Associations of Blood Caffeine and Genetically Predicted Coffee Consumption with Anthropometric Measures of Obesity: A Two Sample Mendelian Randomization Study.J Nutr Health Aging. 2022; 26(2):190-196.JN
In observational studies, caffeine has been associated with a lower risk of obesity. However, whether the associations are causal and apply to coffee, which is a mixture of chemical compounds is unclear.
Two sample Mendelian randomization study.
SETTING AND PARTICIPANTS
Genetic instruments predicting caffeine were extracted from an existing GWAS of serum metabolites in 1960 individuals of European descent. For coffee consumption up to 91,462 individuals of European ancestry with top SNPs followed-up in ~30,062 coffee consumers and up to 375,833 individuals of European ancestry were taken from two separate studies. Genetic associations with obesity classes (n= 263,407), waist-to-hip ratio (WHR) (n=210,086), waist circumference (WC) (n= 231,355), and hip circumference (HC) (n=211,117) were obtained from summary statistics of individuals of European ancestry from the Genetic Investigation of Anthropocentric Traits (GIANT).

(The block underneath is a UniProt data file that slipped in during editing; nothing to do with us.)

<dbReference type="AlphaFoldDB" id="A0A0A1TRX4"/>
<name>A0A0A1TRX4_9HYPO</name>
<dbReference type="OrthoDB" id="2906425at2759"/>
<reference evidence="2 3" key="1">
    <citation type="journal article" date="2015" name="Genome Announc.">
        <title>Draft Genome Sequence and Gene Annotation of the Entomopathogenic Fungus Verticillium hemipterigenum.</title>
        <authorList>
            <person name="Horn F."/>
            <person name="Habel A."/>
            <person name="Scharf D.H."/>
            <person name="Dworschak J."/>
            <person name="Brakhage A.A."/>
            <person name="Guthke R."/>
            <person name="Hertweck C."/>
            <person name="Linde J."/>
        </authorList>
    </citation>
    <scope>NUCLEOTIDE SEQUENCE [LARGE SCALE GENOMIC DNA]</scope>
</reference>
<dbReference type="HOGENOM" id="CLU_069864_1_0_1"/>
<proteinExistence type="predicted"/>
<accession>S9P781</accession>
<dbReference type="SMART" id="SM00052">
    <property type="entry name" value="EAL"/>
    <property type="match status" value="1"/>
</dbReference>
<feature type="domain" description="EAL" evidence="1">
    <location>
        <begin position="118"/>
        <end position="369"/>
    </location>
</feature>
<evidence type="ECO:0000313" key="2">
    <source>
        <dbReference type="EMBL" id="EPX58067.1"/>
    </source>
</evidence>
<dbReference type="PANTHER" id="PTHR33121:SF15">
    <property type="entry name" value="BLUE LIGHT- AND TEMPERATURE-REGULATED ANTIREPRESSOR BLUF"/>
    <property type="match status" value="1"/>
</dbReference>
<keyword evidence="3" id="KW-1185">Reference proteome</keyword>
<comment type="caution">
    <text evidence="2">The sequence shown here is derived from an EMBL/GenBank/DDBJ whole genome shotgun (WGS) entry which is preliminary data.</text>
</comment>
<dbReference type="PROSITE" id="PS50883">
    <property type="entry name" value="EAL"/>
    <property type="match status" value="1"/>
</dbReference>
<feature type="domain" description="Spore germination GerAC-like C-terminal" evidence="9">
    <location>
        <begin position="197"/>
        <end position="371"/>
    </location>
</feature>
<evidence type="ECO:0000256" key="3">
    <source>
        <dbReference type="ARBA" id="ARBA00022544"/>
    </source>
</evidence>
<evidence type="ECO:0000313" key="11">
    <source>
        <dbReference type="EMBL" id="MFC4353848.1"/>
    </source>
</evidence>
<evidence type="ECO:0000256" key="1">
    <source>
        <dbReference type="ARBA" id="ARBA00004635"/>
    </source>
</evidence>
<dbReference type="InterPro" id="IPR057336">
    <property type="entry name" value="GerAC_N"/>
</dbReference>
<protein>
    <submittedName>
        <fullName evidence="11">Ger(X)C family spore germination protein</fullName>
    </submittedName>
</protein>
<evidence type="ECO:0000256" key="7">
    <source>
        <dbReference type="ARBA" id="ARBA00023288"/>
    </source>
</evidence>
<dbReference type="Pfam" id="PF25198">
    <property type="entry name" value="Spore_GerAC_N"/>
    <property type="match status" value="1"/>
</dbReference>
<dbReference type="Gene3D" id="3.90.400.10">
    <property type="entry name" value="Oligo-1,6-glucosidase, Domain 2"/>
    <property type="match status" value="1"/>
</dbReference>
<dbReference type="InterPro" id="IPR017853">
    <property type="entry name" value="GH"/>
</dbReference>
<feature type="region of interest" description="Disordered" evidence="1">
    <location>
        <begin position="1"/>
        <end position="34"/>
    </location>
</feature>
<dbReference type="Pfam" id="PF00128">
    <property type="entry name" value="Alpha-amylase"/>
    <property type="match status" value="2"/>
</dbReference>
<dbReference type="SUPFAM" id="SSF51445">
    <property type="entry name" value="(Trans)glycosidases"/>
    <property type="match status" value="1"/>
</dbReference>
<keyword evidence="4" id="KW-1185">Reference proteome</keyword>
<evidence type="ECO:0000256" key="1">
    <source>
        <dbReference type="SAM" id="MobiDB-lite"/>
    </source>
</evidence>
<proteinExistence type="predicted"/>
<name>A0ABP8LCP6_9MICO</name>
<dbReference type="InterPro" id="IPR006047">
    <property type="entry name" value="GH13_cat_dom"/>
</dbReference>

The inverse-variance weighted method (IVW) was used as the main analysis. We also employed the weighted median approach (WM) and MR-Egger regression as sensitivity analyses. To gauge evidence of directional pleiotropy, we used Cochrane's Q test, and MR-PRESSO global test, as measures of heterogeneity between ratio estimates of variants.
There was little evidence to support an association between blood caffeine and any anthropometric measure of obesity in the primary and sensitivity analyses. However, genetically predicted coffee consumption was positively associated with higher class I obesity and WHR. Furthermore, this association was maintained after correction for multiple testing (P < 0.05/6 = 0.008). Results from the GWAS of coffee consumption were in tandem with results from the GWMA, but associations with class I obesity and waist to hip ratio (WHR) were not maintained after correction for multiple testing.
We found little evidence that caffeine or coffee consumption protects against obesity, adding to growing literature suggesting that previous observational studies may have been confounded. This study demonstrates the dangers of ignoring genetic testing for targeted interventions and basing dietary policy recommendations solely on observational studies restricted to specific populations.